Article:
Learning the Markdown syntax can be daunting at first but once you get started it’s much quicker than clicking the toolbar buttons and writing HTML code manually. The ezyFAQ editor makes learning the syntax easier by adding a
? button with a quick reference guide and by having buttons for most common formatting needs.
The ezyFAQ editor also has live preview which means you can experiment very easily to get the result you want.
# H1 ## H2 ### H3 #### H4 ##### H5 ###### H6 Alternatively, for H1 and H2, an underline-ish style: Alt-H1 ====== Alt-H2 ------
Emphasis, aka italics, with *asterisks* or _underscores_. Strong emphasis, aka bold, with **asterisks** or __underscores__. Combined emphasis with **asterisks and _underscores_**. Strikethrough uses two tildes. ~~Scratch this.~~
2. 1. First ordered list item 2. Another item ⋅⋅* Unordered sub-list. 1. Actual numbers don't matter, just that it's a number ⋅⋅1. Ordered sub-list 4. And another item. ⋅⋅⋅You can have properly indented paragraphs within list items. Notice the blank line above, and the leading spaces (at least one, but we'll use three here to also align the raw Markdown). ⋅⋅⋅To have a line break without a paragraph, you will need to use two trailing spaces.⋅⋅ ⋅⋅⋅Note that this line is separate, but within the same paragraph.⋅⋅ ⋅⋅⋅(This is contrary to the typical GFM line break behaviour, where trailing spaces are not required.) * Unordered list can use asterisks - Or minuses + Or pluses
There are two ways to create links. [I'm an inline-style link](https://www.google.com) [I'm an inline-style link with title](https://www.google.com "Google's Homepage") [I'm a reference-style link][Arbitrary case-insensitive reference text] [I'm a relative reference to a repository file](../blob/master/LICENSE) [You can use numbers for reference-style link definitions] Or leave it empty and use the [link text itself]. URLs and URLs in angle brackets will automatically get turned into links. http://www.example.com or <http://www.example.com> and sometimes example.com (but not on Github, for example). Some text to show that the reference links can follow later. [arbitrary case-insensitive reference text]: https://www.mozilla.org : http://slashdot.org [link text itself]: http://www.reddit.com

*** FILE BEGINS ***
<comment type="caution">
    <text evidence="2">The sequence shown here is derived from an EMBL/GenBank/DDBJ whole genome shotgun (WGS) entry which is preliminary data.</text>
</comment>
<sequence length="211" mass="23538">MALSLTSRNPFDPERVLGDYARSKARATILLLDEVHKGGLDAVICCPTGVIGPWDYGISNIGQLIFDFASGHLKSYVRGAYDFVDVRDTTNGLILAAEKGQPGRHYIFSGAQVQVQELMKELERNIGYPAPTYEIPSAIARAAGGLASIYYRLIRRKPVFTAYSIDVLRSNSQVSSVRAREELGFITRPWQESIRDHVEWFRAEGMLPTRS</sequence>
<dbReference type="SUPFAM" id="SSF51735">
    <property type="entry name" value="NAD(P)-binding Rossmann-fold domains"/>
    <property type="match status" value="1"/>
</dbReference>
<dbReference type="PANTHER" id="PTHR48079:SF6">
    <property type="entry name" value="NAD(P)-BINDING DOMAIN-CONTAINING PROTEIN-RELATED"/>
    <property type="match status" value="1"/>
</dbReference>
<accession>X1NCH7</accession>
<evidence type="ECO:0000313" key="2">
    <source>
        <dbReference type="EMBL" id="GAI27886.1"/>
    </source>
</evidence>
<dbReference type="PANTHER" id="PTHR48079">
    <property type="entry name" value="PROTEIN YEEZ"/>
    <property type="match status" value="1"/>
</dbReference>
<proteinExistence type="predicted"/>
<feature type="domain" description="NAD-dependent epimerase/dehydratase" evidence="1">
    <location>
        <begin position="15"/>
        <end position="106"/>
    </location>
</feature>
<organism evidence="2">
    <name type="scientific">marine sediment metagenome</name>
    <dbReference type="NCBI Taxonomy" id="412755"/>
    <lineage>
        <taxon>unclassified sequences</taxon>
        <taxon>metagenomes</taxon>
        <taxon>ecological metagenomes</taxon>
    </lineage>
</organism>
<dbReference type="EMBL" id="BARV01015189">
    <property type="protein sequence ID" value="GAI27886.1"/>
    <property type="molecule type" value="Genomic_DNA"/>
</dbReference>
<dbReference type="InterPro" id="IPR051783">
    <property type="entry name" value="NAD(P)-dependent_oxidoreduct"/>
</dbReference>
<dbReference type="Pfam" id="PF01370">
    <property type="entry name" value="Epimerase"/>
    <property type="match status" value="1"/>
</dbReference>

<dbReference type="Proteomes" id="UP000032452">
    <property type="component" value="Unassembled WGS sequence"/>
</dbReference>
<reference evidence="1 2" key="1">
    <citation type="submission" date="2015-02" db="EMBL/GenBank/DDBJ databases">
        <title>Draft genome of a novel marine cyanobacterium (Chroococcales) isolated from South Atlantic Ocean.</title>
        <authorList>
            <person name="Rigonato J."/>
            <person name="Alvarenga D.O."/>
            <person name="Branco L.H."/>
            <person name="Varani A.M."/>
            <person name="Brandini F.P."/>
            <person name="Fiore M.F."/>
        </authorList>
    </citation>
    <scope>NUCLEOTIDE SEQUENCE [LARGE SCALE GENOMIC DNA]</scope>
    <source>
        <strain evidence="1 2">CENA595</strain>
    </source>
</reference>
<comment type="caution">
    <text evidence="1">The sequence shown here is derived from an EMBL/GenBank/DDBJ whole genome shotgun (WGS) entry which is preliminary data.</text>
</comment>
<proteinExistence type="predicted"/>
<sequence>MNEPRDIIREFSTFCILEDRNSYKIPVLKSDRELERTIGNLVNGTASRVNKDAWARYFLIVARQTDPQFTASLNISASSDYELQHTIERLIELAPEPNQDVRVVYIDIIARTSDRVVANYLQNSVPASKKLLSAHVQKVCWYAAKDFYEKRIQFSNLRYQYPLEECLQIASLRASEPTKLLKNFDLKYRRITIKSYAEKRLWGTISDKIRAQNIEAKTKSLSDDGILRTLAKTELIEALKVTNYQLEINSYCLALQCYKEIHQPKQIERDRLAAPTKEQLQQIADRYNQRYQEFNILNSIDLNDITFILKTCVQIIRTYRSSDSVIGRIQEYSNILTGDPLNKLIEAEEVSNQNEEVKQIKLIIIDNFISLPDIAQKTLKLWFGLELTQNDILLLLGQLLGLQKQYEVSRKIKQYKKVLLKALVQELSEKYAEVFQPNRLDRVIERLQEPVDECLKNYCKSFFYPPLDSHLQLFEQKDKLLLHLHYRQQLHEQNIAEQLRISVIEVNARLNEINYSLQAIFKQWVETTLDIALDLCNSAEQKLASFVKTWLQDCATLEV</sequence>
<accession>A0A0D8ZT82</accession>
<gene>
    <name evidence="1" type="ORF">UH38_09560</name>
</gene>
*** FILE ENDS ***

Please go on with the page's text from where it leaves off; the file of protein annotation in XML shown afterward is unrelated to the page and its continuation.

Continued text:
Inline-style: ![alt text](https://path.com/to/image.png "Logo Title Text 1") Reference-style: ![alt text][logo] [logo]: https://path.com/to/image.png "Logo Title Text 2"
s = "Python syntax highlighting" print s
No language indicated, so no syntax highlighting. But let's throw in a <b>tag</b>.
Colons can be used to align columns. | Tables | Are | Cool | | ------------- |:-------------:| -----:| | col 3 is | right-aligned | $1600 | | col 2 is | centered | $12 | | zebra stripes | are neat | $1 | There must be at least 3 dashes separating each header cell. The outer pipes (|) are optional, and you don't need to make the raw Markdown line up prettily. You can also use inline Markdown. Markdown | Less | Pretty --- | --- | --- *Still* | `renders` | **nicely** 1 | 2 | 3
> Blockquotes are very handy in email to emulate reply text. > This line is part of the same quote. Quote break. > This is a very long line that will still be quoted properly when it wraps. You can see that when the text is long enough it wrap for everyone. Oh, you can also *put* **Markdown** into a blockquote.
You can also use raw HTML in your Markdown. <dl> <dt>Definition list</dt> <dd>Is something people use sometimes.</dd> <dt>Markdown in HTML</dt> <dd>Does *not* work **very** well. Use HTML <em>tags</em>.</dd> </dl>
Three or more Hyphens, Asterisks or Underscores: --- *** ___